Besides removing the source of irritation, other treatment options for chronic bronchitis include medication that opens the airways, such as bronchodilators, which are inhaled, or steroids, which are either inhaled or taken via pill). Oxygen therapy has also been recommended as a treatment for chronic bronchitis, which allows for easier breathing and provides much-needed oxygen to the body.

Chronic bronchitis is a very serious, long-term condition that can truly affect your life. Difficulty breathing makes all other activities difficult—any active hobbies a sufferer of chronic bronchitis might have had could now be impossible. With proper preventative care, however, a vast majority of people can avoid developing this debilitating respiratory condition. For those who currently suffer from chronic bronchitis, treatments such as oxygen therapy and medicine can help alleviate the symptoms associated with the disease.

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Glossary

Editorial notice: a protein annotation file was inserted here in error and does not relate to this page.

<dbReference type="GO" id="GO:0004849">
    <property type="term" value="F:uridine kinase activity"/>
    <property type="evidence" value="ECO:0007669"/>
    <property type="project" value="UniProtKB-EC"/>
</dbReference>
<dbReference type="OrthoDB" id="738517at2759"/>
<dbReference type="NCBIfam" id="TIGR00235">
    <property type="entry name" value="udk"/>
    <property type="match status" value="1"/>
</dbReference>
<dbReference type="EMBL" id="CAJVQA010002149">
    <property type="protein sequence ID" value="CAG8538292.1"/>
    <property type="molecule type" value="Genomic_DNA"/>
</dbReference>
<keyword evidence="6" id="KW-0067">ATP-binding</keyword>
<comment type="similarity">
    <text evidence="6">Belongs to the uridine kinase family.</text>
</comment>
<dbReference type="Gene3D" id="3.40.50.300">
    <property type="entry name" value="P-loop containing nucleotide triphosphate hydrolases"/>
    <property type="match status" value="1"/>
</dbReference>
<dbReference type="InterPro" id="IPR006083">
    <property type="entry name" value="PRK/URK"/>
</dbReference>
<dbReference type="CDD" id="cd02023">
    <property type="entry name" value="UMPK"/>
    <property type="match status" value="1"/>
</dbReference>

alveolus air sac where gas exchange takes place.
angina chest pain.
aorta blood vessel that delivers oxygen-rich blood from the left ventricle to the body; it is the largest blood vessel in the body.
apex top portion of the upper lobes of the lungs.
atrium one of the two receiving chambers of the heart.
base bottom portion of lower lobes, located just above the diaphragm.
blood pressure pressure of blood against the walls of a blood vessel or heart chamber.
bronchiolitis inflammation that involves the bronchioles (small airways).
bronchoscopy the examination of the bronchi (the main airways of the lungs) using a flexible tube (bronchoscope). Bronchoscopy helps to evaluate and diagnose lung problems, assess blockages, obtain samples of tissue and/or fluid, and/or to help remove a foreign body.
bronchus large airways; lung divides into right and left bronchi.
cardiac output total amount of blood being pumped by the heart over a particular period of time.
catheter thin, flexible medical tube; one use is to insert it into a blood vessel to measure blood pressure.
constrict tighten; narrow.
cyanosis bluish color in the skin because of insufficient oxygen.
diaphragm primary muscle used for respiration, located just below the lung bases.